Professional Athletes: A Poor Choice For Role Modeling Argumentative Essay Samples

Published: 2021-06-18 06:31:00
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Category: Profession, Professionalism, Family, Children, Sports, Athletes, Model, Role

Type of paper: Essay

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Professional athletes in the United States have demonstrated a clear ability to play sports at a very high level. There is no doubt that professional athletes in the United States are among the best in the world at their respective sports—however, being very good at sports does not necessarily make one a good person or a good role model for children. This is not to say that there are not professional athletes that are good role models for children; horeswever, the American public treats professional athletes as though they are much more suited to the role of “role model” than they actually are.
As previously stated, there are definitely athletes that qualify as good role models for children in the United States. These athletes participate in charity events and make sure that their money is going to good causes; they are people who have found themselves in a situation where they are making a lot of money, and they want to utilize that money to do good things in the world (Williams). Some athletes certainly understand that there are children and adults that look to them and model their behavior, and they take that responsibility very seriously (Williams). Professional athletes have all worked very hard at their sport of choice to become the best they can be, and developing a skill to the point of professionalism is something that children should certainly aspire to. The level of skill that professional athletes demonstrate when they play shows determination against adversity and a struggle against the odds—all these things are positive qualities that children and adults alike can admire.
However, the fact remains that despite their struggles against adversity, most professional athletes are not good role models for children (Mendes). One need only look as far as the NFL to find multiple examples of athletes that are violent against the women in their lives; there are many examples of professional athletes acting in ways that are inappropriate for public figures (Mendes). Indeed, the NFL has even had a scandal recently that involved the death of a man at the hands of one of the players (Mendes). Although not all American football players are murderers, there is clearly a culture of violence that permeates through the organization without any attempt to curtail it on the part of the organizers and leaders of the organization (Mendes).
Violence against women is another thing that many professional athletes have been known for in recent years. There have been rape scandals and other incidents involving athletes at all levels—even the high school level. One could easily argue that the blasé attitude that the professional organizations show regarding violence and accusations of violence against women has permeated through the ranks of professional athletes into the high school athletic field; there have been multiple incidents involving high school athletes and gang rape that have occurred recently in the United States (Mendes).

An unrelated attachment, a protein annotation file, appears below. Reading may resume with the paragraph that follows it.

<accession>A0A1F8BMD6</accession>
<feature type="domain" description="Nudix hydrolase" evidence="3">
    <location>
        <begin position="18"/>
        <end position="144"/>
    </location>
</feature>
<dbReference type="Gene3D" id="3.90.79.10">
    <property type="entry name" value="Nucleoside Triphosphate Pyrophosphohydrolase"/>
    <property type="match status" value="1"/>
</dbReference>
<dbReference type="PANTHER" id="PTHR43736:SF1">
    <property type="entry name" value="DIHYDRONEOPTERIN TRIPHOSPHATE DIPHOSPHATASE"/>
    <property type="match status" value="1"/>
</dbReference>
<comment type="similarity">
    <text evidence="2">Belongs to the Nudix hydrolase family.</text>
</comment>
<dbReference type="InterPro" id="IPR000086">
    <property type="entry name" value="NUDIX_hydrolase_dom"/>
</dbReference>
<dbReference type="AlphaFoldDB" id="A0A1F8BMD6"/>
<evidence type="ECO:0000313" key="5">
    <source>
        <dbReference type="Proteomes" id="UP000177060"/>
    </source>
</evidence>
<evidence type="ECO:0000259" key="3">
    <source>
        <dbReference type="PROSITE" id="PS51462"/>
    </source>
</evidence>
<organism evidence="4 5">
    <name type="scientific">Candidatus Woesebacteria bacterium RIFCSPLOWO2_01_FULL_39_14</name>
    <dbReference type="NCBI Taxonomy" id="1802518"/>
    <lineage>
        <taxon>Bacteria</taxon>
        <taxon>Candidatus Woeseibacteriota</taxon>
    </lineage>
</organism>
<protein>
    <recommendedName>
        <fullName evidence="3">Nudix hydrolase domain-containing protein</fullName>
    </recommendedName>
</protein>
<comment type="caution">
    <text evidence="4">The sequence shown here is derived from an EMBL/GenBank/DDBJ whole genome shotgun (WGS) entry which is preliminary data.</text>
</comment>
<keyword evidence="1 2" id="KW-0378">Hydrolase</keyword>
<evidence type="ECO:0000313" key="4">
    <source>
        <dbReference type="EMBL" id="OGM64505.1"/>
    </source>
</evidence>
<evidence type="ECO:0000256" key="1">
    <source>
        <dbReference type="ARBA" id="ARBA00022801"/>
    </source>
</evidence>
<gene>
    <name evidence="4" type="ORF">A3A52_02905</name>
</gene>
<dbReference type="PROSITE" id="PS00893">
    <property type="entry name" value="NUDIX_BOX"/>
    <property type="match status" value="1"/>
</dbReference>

The problem is not that professional athletes are inherently bad people, or that they cannot control themselves; the problem is that professional athletes are, essentially, just people who are good at sports. They became famous not because they were particularly good people or because of their intellectual contributions; they became famous because they were good at sports. This does not mean that they should not be appreciated for their skill or that they should not be paid for their skills; instead, it means that as a whole, the public should recognize what their skills are, and appreciate them for their abilities. Professional athletes that deserve to be lauded for their good behavior can easily be determined based on their actions; however, raising every professional athlete who has established some fame is highly irresponsible.
Many professional athletes struggled hard with poverty while they were growing up, and as a result, they act quite differently when they become wealthy (Mendes). This may mean that they become focused on charity work, but it may also mean that they become irresponsible with their wealth, and begin to spend money irresponsibly or begin to party extensively (Mendes). By elevating professional athletes to “hero” status, the American public has essentially lumped all of these individuals into the “role model” category without considering whether or no they are actually good role models for children.
Children are often gullible and unable to tell a good role model from a poor role model. The media is very good at portraying all sports stars as heroes and role models; this is something that parents have to be very aware of when they are teaching their children about the nature of the media. Teaching children to discern a good role model from a bad one is important; teaching children to value others for their skills, achievements, and contributions is also important. Children can certainly be taught to value sports stars for their abilities without elevating them to an unnecessary role model status.
References
Graff, Gerald, and Cathy Birkenstein. They Say / I Say. New York: W.W. Norton & Co., 2010. Print.
Mendes, Ian. 'Why Athletes Should Never Be Role Models For Kids'. Today's Parent. N.p., 2014. Web. 21 Apr. 2015.
Williams, Lara. 'Why Do Athletes Make Good Role Models?'.LIVESTRONG.COM. N.p., 2013. Web. 21 Apr. 2015.

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